Boy survives fall, called a miracle - FOX 10 News | myfoxphoenix.com

Boy survives fall, called a miracle

Posted: Updated:
Taye is being called a miracle. (Credit: WJBK | myFOX Detroit) Taye is being called a miracle. (Credit: WJBK | myFOX Detroit)

Taye's family tree stretches from the Horn of Africa to Oxford, Michigan. He started life in an Ethiopian orphanage, just like his older brother. Ben and Joanna McKinney adopted Taye in April.

"He was six and half months when we brought him home," said Joanna McKinney.

It was a homecoming tainted by a tragedy. Only days after arriving at his new home, a seemingly harmless fall would turn life threatening. Taye was on the bed. Ben turned his back for a second.

"He kind of pivoted and rolled off the bed, and when I turned around, he was kind of mid-air. He hadn't hit the ground yet, but he fell just straight back onto a carpeted floor," said Ben McKinney.

"Ben had called me and he was a little nervous in his voice, and he said, 'Taye fell.' And I was like, 'That's okay, you know, kids fall,'" Joanna McKinney said.

However, this fall had dire consequences. The McKinneys are speechless when a CAT scan shows massive bleeding on Taye's brain.

"I thought this child is in trouble," said neurosurgeon Dr. Karol Zakalik.

The baby is flown from Troy Beaumont to Royal Oak where Dr. Zakalik is waiting to remove part of his skull and alleviate the pressure on the brain. He is painfully honest with the McKinneys.

"I prepared them for the worst that the child may have severe brain damage. It's not clear if he will be able to... walk around... He's likely to be paralyzed and have... problems, but we may not even be able to save his life," Zakalik said.

"I would say those were the hardest hours because we... showed up and we were met by a chaplain and a doctor. That's not a good sign," said Joanna McKinney.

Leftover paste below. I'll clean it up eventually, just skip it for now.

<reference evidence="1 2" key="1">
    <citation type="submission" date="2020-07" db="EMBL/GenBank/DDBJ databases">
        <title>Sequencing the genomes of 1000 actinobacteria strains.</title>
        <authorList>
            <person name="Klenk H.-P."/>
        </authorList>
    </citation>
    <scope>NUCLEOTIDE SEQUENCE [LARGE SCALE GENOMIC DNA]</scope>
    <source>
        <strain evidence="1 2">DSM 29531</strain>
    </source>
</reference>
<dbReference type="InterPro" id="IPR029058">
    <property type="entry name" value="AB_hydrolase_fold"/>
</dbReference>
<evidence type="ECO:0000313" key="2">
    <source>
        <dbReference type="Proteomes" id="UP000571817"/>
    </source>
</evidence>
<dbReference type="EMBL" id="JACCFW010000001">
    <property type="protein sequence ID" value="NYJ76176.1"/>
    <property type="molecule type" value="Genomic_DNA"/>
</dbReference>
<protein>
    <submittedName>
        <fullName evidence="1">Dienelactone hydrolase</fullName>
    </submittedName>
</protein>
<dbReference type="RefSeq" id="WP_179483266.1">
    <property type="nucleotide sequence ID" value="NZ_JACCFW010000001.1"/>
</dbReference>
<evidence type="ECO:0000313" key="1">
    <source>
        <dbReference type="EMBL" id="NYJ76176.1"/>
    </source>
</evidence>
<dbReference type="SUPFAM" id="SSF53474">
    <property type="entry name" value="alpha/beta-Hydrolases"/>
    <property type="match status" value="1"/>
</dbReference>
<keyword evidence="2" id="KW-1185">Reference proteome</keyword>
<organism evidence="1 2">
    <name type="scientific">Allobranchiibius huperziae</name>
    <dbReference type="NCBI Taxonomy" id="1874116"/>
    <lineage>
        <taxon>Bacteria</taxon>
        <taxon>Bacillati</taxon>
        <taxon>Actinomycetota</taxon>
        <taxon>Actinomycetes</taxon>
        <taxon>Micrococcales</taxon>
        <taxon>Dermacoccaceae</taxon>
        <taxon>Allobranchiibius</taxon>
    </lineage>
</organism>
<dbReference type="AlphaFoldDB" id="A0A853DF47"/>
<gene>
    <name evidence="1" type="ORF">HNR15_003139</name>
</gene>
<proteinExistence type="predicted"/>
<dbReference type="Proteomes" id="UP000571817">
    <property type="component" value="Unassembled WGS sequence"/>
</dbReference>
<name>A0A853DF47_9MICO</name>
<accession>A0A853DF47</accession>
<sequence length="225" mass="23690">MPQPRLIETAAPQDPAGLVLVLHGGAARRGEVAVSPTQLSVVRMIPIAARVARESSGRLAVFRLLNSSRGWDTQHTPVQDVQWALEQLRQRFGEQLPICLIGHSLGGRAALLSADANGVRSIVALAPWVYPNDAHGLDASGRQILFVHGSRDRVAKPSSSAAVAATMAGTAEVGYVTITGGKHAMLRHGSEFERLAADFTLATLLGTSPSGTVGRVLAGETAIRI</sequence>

However, as moments turn into hours and hours into days something happens in the intensive care unit.

"It was like watching this miracle unfold every single day, " Joanna McKinney said.

"Then the next morning, I noticed he was able to move his right side. Weaker but he was able to move, and usually with a child, if you notice that they move... today, it's likely that they'll improve with time," said Zakalik.

Now, ten months and a countless of hours of therapy later, Taye's progress is amazing.

"For him to be able to clap and play and interact... if you look at him, you wouldn't ever even know there was ever a brain injury. So, that's pretty remarkable," said Megan Meloche, O.T. with Beaumont Hospital.

"Miracle child," Zakalik said.

"There's this African saying, it takes a village to raise a child, and that speaks to me so much because we lived that," said Joanna McKinney.

Some of the equipment Beaumont uses for helping young patients, such as Taye, is provided by Children's Miracle Network. For the first time, FOX 2 is partnering with CMN, Beaumont Hospital and Gardner-White Furniture to help give miracles to metro Detroit kids who need it most. Click here to find out more about how you can make a difference.

  • HealthMore>>

  • Cassie Hines' legacy to help send patients to camp

    Cassie Hines' legacy to help send patients to camp

    Monday, July 28 2014 10:19 AM EDT2014-07-28 14:19:24 GMT